There is no more simple example of the battle between development and wilderness than a highway. Friday the wilderness won in Nairobi.
Following the successful world-wide opposition to the Serengeti Highway project several years ago, last week’s remarkable effort by local conservationists in Kenya to stop the proposed highway through Nairobi National Park seems particularly exceptional.
This because it was almost entirely local. A combined effort from a number of local wildlife organizations and a few prominent conservation crusaders like Dr. Paula Kahumbu successfully battled several Kenyan agencies that had approved the start of the highway.
Nairobi National Park is an incredibly tiny wilderness that borders one of Africa’s largest and most sprawling cities. The battle to save it over the years has been one of those you think of as lost causes.
Birders never deserted the 40-square miles of grasslands bordered by the Athi River but many big animal enthusiasts did, particularly during droughts.
It just seemed ridiculously pointless to try to preserve a wilderness literally bordering a city that was growing so fast you can hardly move inside it, anymore. A few weeks ago I blogged about the lions that were disrupting traffic!
But I guess that should have been our glimpse into how things were going. Lions? At the edge of a city? Blocking traffic?
Before we get too ecstatic and believe that the natural order of things will always prevail, it’s important to note the judges’ decision to void the Kenyan Highway Authorities plan was also heavily based on the fact it appeared the highway was going to built too close to Nairobi’s second airport, Wilson, violating other agency regulations.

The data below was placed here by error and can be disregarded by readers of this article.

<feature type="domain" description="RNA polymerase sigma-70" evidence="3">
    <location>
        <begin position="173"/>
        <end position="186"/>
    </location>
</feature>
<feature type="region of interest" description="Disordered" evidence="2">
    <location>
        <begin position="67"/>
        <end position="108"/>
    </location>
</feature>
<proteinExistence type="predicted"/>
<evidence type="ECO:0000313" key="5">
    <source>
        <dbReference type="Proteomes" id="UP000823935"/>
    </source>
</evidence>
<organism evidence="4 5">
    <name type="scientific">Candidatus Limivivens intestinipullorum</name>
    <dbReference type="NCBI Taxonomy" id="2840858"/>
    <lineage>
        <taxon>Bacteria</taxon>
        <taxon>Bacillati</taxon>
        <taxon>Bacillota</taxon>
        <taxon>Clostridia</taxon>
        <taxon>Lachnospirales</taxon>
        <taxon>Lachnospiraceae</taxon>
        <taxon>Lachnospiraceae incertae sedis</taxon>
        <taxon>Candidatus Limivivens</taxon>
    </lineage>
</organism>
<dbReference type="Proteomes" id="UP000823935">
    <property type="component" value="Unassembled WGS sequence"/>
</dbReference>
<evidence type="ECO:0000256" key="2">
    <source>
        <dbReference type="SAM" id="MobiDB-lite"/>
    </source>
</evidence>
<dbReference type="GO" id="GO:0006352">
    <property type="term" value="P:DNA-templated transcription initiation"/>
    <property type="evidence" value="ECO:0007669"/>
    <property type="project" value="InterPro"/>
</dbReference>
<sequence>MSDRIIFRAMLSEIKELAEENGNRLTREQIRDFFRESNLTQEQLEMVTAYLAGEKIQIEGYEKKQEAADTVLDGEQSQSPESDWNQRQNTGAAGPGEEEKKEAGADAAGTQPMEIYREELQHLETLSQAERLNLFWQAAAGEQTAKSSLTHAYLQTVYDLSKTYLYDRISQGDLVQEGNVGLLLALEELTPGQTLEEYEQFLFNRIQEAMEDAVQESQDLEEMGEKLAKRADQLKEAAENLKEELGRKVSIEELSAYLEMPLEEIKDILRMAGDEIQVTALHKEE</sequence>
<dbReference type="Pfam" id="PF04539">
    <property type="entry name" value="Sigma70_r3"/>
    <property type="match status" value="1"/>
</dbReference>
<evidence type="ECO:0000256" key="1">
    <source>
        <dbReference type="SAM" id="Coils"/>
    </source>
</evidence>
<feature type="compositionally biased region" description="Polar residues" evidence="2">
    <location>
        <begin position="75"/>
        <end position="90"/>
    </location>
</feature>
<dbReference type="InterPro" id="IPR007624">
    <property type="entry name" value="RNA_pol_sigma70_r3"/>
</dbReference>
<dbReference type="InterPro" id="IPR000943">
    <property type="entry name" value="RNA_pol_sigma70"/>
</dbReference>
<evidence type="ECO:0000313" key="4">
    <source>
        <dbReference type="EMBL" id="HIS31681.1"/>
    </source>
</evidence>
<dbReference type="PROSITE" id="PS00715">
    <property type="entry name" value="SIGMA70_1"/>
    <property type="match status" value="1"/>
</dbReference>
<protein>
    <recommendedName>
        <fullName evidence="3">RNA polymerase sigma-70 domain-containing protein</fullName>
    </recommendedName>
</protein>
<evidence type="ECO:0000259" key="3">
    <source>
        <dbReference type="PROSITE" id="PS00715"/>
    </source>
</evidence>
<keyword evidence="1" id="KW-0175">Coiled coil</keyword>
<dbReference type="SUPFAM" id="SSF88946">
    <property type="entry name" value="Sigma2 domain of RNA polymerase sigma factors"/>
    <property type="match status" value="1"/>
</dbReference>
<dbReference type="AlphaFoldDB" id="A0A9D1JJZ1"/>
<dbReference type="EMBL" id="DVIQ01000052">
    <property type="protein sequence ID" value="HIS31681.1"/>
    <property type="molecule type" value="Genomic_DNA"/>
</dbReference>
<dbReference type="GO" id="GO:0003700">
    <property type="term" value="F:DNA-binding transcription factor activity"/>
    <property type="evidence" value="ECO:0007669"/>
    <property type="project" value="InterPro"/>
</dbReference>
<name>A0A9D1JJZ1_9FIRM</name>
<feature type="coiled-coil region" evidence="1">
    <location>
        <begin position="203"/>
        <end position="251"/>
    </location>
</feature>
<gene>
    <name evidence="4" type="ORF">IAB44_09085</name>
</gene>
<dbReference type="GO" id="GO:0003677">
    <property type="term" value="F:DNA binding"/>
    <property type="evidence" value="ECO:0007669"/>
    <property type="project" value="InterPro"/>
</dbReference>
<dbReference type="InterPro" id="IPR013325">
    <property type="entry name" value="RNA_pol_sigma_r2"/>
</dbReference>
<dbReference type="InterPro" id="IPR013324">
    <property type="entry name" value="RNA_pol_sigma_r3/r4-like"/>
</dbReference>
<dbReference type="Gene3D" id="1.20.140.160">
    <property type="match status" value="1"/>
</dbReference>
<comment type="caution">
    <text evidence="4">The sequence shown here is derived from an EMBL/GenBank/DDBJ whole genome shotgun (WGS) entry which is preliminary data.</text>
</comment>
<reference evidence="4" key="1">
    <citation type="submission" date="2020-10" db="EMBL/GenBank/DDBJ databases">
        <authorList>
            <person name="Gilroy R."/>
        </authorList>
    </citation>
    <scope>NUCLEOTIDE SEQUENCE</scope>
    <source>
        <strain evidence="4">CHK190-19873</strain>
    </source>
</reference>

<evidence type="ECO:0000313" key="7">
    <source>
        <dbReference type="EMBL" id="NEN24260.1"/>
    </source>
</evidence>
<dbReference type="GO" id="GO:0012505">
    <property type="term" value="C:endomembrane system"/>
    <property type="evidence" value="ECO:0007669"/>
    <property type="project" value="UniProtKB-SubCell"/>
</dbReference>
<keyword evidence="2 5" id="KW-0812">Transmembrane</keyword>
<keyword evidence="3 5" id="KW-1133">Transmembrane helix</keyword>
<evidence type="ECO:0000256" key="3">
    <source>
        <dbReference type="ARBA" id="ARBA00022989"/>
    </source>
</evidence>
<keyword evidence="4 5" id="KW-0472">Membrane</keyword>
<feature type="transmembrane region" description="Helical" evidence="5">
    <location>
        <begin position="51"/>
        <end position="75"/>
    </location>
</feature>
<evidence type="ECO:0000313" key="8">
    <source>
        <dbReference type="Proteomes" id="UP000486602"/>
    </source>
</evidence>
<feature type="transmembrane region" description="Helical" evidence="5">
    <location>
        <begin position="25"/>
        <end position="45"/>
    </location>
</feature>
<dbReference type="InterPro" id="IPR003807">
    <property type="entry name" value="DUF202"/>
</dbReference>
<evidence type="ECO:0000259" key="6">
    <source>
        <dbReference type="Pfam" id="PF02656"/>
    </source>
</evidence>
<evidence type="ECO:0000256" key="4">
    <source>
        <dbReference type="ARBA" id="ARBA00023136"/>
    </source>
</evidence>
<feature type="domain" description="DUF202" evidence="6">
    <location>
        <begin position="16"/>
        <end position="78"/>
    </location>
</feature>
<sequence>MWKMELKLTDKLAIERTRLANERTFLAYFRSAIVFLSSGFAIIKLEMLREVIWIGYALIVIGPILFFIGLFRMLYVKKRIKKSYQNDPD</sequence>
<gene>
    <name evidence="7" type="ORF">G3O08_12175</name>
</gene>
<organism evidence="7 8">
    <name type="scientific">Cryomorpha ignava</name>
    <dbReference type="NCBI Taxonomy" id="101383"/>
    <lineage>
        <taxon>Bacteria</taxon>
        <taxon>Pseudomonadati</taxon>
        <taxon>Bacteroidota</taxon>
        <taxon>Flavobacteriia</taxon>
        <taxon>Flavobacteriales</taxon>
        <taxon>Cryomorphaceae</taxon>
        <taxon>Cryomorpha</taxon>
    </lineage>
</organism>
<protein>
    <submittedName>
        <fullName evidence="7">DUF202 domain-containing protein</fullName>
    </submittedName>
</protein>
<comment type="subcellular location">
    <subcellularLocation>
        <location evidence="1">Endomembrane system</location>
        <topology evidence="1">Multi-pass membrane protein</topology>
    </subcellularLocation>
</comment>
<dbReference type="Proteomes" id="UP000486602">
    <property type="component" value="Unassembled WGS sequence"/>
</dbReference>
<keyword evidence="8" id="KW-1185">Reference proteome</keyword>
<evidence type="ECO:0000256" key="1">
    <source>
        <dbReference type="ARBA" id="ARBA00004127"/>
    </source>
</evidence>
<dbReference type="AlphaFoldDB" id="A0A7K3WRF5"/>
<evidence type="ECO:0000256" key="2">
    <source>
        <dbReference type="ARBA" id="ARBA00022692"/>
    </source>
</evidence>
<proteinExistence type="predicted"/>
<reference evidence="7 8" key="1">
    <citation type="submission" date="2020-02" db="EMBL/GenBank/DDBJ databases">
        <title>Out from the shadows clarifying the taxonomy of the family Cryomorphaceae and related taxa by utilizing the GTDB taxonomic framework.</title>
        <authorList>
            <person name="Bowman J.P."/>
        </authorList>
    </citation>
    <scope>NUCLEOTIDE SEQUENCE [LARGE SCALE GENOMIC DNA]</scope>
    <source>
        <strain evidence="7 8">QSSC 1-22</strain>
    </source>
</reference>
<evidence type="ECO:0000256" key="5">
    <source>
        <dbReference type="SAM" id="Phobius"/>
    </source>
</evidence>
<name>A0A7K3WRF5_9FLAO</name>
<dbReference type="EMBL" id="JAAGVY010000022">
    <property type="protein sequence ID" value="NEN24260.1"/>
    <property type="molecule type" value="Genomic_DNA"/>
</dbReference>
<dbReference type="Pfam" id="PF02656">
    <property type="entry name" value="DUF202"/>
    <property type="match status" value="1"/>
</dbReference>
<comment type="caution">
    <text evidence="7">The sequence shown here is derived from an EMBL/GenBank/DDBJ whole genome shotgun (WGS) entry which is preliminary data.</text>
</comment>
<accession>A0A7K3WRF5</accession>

Nevertheless, the wording of the judgment and the invitation by the tribunal that the numerous wildlife authorities bringing the complaint can petition for legal cost reimbursement, suggests it might have been stopped even without this infringement on Wilson airport.
Another remarkable facet to this story is that the judge tribunal was not one in the main judicial arena, but from “NET,” the National Environmental Tribunal. Think of this as Kenya’s EPA, but it has wider judicial powers. While its ruling could be appealed to a higher court, it can’t be sued like the EPA can.
The problem is that Nairobi’s become too big. No one dare suggest a population count, despite a recent census, because the seven slums that surround the city (parts of one which actually abut the national park) make such counts so inaccurate. But many city planners are using something around 5 million.
That makes it seem tiny when compared to Shanghai or Mexico City, but given the fact it has doubled its size in less than a decade gives city planners serious concern.
And no more obvious concern than driving to work. Or for that matter, a tourist driving from the airport. Please note: Do Not Arrive Nairobi on a weekday morning, unless you don’t mind a two-hour commute over about eight miles.
One wonders what type of people can tolerate such nerve-wracking oppression? But that’s been the wonder about Africa for centuries. Once slavery. Now traffic congestion.
But above all this tale should remind us that the most powerful advocates for preserving Africa … are Africans.